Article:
We met a young kid, 14 years old, who was camping by himself. He helped us out starting a fire and chatted with us for a bit in the evening. He couldn't speak English, but we did our best to communicate with him in Japanese. Just him, his bicycle, and his camping gear. I was extremely impressed that he was doing it by himself for several nights during a school break. When I was his age, I was probably playing video games or sports.

Day 6: Aomori to Morioka

We left Aomori and started going south into Towada-Hachimantai National Park. The park is up in the mountains and is extremely wet. The entire time we were there is was very cloudy and foggy, either raining or there was a thick mist in the air.

The climate reminded me of the Pacific Northwest, more specifically Olympic National Park. The mountains were not massive, but the whole area had small mountains and hills.

Towada-Hachimantai National Park
Right: Towada Shrine - A lovely shrine located on a peninsula that protrudes into Lake Towada. Stroll through trails that wind through tall cedar trees and take in views of the lake.
Wanko Soba - An all-you-can-eat buckwheat noodle binge unique to Japan's Iwate prefecture. The waitress will relentlessly serve you bite-sized bowl after bowl yelling "hai dan dan" after each plop into your own bowl. You must eat continuously. If you stop eating, the event is over. The challenge is to each 100 bowls. One normal serving amounts to 15 bite-sized bowls, so this is not as easy challenge. Nevertheless, I managed to knock out 100 bowls and Sajib slurped down 128.
Umagaeshi Camping Ground, at the base of Mt. Iwate

Day 7: Climbing Mt. Iwate

Mt. Iwate was the final mountain climb of our trip. The final boss of our mountain climbing expedition. We woke up before the sun rose to start the hike early.

We started at the Umagaeshi trailhead and took the Yanagisawa Course to the mountain peek. The trail took 4.5 hours and we gained 1,405m (4609ft) in elevation.

Having slept at the base of the mountain, we were one of the first ones to start the hike in the morning. We only saw 1 or 2 people coming down the mountain ahead of us the entire day. Everyone else was behind us.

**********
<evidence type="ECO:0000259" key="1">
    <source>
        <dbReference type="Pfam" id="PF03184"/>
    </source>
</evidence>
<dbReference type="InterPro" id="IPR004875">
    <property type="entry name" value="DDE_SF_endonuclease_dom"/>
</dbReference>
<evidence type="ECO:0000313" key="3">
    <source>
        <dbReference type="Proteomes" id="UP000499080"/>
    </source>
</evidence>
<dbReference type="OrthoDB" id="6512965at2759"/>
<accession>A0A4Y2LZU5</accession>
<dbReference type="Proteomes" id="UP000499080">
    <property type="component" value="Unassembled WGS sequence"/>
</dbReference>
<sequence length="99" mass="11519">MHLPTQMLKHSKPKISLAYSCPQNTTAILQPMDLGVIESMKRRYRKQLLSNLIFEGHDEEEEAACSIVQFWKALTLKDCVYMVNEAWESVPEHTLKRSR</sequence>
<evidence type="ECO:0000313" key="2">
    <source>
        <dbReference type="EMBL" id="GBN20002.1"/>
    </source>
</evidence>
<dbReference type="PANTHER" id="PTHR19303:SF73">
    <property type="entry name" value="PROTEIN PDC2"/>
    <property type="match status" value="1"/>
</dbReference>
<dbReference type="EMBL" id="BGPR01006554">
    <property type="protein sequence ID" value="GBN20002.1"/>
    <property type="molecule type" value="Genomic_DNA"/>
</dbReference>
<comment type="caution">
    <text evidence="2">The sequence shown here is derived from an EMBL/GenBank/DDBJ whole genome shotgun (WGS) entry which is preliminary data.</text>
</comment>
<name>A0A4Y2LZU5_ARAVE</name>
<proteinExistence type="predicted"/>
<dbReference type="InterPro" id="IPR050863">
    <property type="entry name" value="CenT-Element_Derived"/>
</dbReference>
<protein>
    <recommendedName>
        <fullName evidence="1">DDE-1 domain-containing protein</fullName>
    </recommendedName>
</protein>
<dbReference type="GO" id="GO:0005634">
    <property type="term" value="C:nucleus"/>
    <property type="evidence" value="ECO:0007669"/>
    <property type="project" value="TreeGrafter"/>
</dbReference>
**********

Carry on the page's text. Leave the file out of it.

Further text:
Mid-morning snack of bread, peanut butter and bananas
Suddenly we could see far out into the surrounding area when the clouds would occasionally clear up for a few brief seconds.
We reached the 8th station (of 9) before noon. I went inside and there was an old man working there. He told me he lived there for part of the year until the trail was closed during winter. He offered us some hot tea and snacks and we went on our way to the summit.
At the top of the mountain, there is a volcanic crater. Once we were on the rim of the crater, the wind was very intense. The wind was so strong I could feel it pushing my body. I felt as if I pulled my phone out, the wind would blow it off the side of the crater like a piece of paper in my hand.
The view from the rim of the crater was spectacular
It was so windy at the peak, we didn't want to stay for long. One hiker we saw ahead of us turned back before he made it to the peak and cautioned us because it was so windy. We stayed low to the ground and persevered through the high winds.
Heading back down the crater rim. You can see the wind coming up the side of the rim. Somehow the crater created a wind tunnel due to its shape I think. The way it looked up there reminded me a bit or Mordor.